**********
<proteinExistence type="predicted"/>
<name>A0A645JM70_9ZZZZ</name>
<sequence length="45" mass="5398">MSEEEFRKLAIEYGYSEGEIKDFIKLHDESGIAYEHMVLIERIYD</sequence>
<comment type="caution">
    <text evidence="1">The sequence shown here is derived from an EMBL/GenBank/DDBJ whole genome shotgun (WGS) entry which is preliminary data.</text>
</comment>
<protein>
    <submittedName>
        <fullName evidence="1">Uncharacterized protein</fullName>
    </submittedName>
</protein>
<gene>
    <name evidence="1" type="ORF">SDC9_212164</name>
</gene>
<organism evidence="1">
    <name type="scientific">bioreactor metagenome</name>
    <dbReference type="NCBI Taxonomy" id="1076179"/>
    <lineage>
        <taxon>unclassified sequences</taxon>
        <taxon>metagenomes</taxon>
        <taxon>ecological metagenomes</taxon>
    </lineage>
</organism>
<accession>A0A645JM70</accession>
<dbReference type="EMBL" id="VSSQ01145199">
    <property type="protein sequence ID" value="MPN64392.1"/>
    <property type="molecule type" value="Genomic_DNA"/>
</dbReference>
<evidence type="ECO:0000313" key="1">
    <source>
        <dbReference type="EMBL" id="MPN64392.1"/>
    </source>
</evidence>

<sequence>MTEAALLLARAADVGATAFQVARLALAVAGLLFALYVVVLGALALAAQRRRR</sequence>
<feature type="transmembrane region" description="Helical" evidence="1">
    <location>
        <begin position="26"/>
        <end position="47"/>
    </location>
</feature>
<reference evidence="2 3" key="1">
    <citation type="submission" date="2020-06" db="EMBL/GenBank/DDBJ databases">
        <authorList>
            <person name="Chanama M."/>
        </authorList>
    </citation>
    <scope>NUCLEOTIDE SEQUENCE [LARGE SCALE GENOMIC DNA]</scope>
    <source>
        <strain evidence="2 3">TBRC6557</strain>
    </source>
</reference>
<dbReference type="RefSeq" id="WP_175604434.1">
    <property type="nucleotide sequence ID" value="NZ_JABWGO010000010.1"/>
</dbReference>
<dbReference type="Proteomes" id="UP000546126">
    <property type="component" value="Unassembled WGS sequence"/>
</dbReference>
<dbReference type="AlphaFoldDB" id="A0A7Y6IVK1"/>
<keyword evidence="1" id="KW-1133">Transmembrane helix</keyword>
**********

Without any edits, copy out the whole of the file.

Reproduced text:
<proteinExistence type="predicted"/>
<name>A0A645JM70_9ZZZZ</name>
<sequence length="45" mass="5398">MSEEEFRKLAIEYGYSEGEIKDFIKLHDESGIAYEHMVLIERIYD</sequence>
<comment type="caution">
    <text evidence="1">The sequence shown here is derived from an EMBL/GenBank/DDBJ whole genome shotgun (WGS) entry which is preliminary data.</text>
</comment>
<protein>
    <submittedName>
        <fullName evidence="1">Uncharacterized protein</fullName>
    </submittedName>
</protein>
<gene>
    <name evidence="1" type="ORF">SDC9_212164</name>
</gene>
<organism evidence="1">
    <name type="scientific">bioreactor metagenome</name>
    <dbReference type="NCBI Taxonomy" id="1076179"/>
    <lineage>
        <taxon>unclassified sequences</taxon>
        <taxon>metagenomes</taxon>
        <taxon>ecological metagenomes</taxon>
    </lineage>
</organism>
<accession>A0A645JM70</accession>
<dbReference type="EMBL" id="VSSQ01145199">
    <property type="protein sequence ID" value="MPN64392.1"/>
    <property type="molecule type" value="Genomic_DNA"/>
</dbReference>
<evidence type="ECO:0000313" key="1">
    <source>
        <dbReference type="EMBL" id="MPN64392.1"/>
    </source>
</evidence>

<sequence>MTEAALLLARAADVGATAFQVARLALAVAGLLFALYVVVLGALALAAQRRRR</sequence>
<feature type="transmembrane region" description="Helical" evidence="1">
    <location>
        <begin position="26"/>
        <end position="47"/>
    </location>
</feature>
<reference evidence="2 3" key="1">
    <citation type="submission" date="2020-06" db="EMBL/GenBank/DDBJ databases">
        <authorList>
            <person name="Chanama M."/>
        </authorList>
    </citation>
    <scope>NUCLEOTIDE SEQUENCE [LARGE SCALE GENOMIC DNA]</scope>
    <source>
        <strain evidence="2 3">TBRC6557</strain>
    </source>
</reference>
<dbReference type="RefSeq" id="WP_175604434.1">
    <property type="nucleotide sequence ID" value="NZ_JABWGO010000010.1"/>
</dbReference>
<dbReference type="Proteomes" id="UP000546126">
    <property type="component" value="Unassembled WGS sequence"/>
</dbReference>
<dbReference type="AlphaFoldDB" id="A0A7Y6IVK1"/>
<keyword evidence="1" id="KW-1133">Transmembrane helix</keyword>